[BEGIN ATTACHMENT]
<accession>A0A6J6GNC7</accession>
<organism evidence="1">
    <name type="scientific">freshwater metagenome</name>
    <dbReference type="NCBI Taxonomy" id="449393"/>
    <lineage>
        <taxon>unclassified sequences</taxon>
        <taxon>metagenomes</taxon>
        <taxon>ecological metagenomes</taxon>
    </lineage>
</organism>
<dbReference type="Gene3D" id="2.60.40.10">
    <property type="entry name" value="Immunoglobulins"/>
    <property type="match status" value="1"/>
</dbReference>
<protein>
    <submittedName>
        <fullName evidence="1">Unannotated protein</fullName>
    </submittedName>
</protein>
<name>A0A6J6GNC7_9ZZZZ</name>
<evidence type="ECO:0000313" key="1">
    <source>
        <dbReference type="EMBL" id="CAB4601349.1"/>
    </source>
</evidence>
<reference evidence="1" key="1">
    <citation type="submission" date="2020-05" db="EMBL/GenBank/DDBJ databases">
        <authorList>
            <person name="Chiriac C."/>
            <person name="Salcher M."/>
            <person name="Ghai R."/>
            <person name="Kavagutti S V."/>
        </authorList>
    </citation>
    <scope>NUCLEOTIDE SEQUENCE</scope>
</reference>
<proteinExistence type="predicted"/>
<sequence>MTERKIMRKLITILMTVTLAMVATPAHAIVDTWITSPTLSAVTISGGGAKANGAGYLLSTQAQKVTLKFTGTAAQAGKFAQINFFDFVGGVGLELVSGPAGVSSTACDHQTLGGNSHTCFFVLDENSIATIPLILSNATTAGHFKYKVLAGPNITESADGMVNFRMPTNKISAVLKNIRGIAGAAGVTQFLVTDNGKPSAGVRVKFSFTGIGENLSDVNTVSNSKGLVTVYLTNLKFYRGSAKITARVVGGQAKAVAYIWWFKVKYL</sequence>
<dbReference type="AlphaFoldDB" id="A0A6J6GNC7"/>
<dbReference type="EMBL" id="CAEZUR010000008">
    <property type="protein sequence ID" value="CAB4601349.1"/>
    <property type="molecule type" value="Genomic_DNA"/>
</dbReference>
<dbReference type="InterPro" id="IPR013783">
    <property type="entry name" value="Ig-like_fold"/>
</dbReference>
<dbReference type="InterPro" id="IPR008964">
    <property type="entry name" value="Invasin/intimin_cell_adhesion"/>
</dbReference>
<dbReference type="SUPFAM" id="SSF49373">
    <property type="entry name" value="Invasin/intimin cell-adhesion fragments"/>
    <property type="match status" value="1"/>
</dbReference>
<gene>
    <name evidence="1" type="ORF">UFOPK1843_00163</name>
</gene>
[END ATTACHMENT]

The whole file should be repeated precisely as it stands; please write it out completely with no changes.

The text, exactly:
<accession>A0A6J6GNC7</accession>
<organism evidence="1">
    <name type="scientific">freshwater metagenome</name>
    <dbReference type="NCBI Taxonomy" id="449393"/>
    <lineage>
        <taxon>unclassified sequences</taxon>
        <taxon>metagenomes</taxon>
        <taxon>ecological metagenomes</taxon>
    </lineage>
</organism>
<dbReference type="Gene3D" id="2.60.40.10">
    <property type="entry name" value="Immunoglobulins"/>
    <property type="match status" value="1"/>
</dbReference>
<protein>
    <submittedName>
        <fullName evidence="1">Unannotated protein</fullName>
    </submittedName>
</protein>
<name>A0A6J6GNC7_9ZZZZ</name>
<evidence type="ECO:0000313" key="1">
    <source>
        <dbReference type="EMBL" id="CAB4601349.1"/>
    </source>
</evidence>
<reference evidence="1" key="1">
    <citation type="submission" date="2020-05" db="EMBL/GenBank/DDBJ databases">
        <authorList>
            <person name="Chiriac C."/>
            <person name="Salcher M."/>
            <person name="Ghai R."/>
            <person name="Kavagutti S V."/>
        </authorList>
    </citation>
    <scope>NUCLEOTIDE SEQUENCE</scope>
</reference>
<proteinExistence type="predicted"/>
<sequence>MTERKIMRKLITILMTVTLAMVATPAHAIVDTWITSPTLSAVTISGGGAKANGAGYLLSTQAQKVTLKFTGTAAQAGKFAQINFFDFVGGVGLELVSGPAGVSSTACDHQTLGGNSHTCFFVLDENSIATIPLILSNATTAGHFKYKVLAGPNITESADGMVNFRMPTNKISAVLKNIRGIAGAAGVTQFLVTDNGKPSAGVRVKFSFTGIGENLSDVNTVSNSKGLVTVYLTNLKFYRGSAKITARVVGGQAKAVAYIWWFKVKYL</sequence>
<dbReference type="AlphaFoldDB" id="A0A6J6GNC7"/>
<dbReference type="EMBL" id="CAEZUR010000008">
    <property type="protein sequence ID" value="CAB4601349.1"/>
    <property type="molecule type" value="Genomic_DNA"/>
</dbReference>
<dbReference type="InterPro" id="IPR013783">
    <property type="entry name" value="Ig-like_fold"/>
</dbReference>
<dbReference type="InterPro" id="IPR008964">
    <property type="entry name" value="Invasin/intimin_cell_adhesion"/>
</dbReference>
<dbReference type="SUPFAM" id="SSF49373">
    <property type="entry name" value="Invasin/intimin cell-adhesion fragments"/>
    <property type="match status" value="1"/>
</dbReference>
<gene>
    <name evidence="1" type="ORF">UFOPK1843_00163</name>
</gene>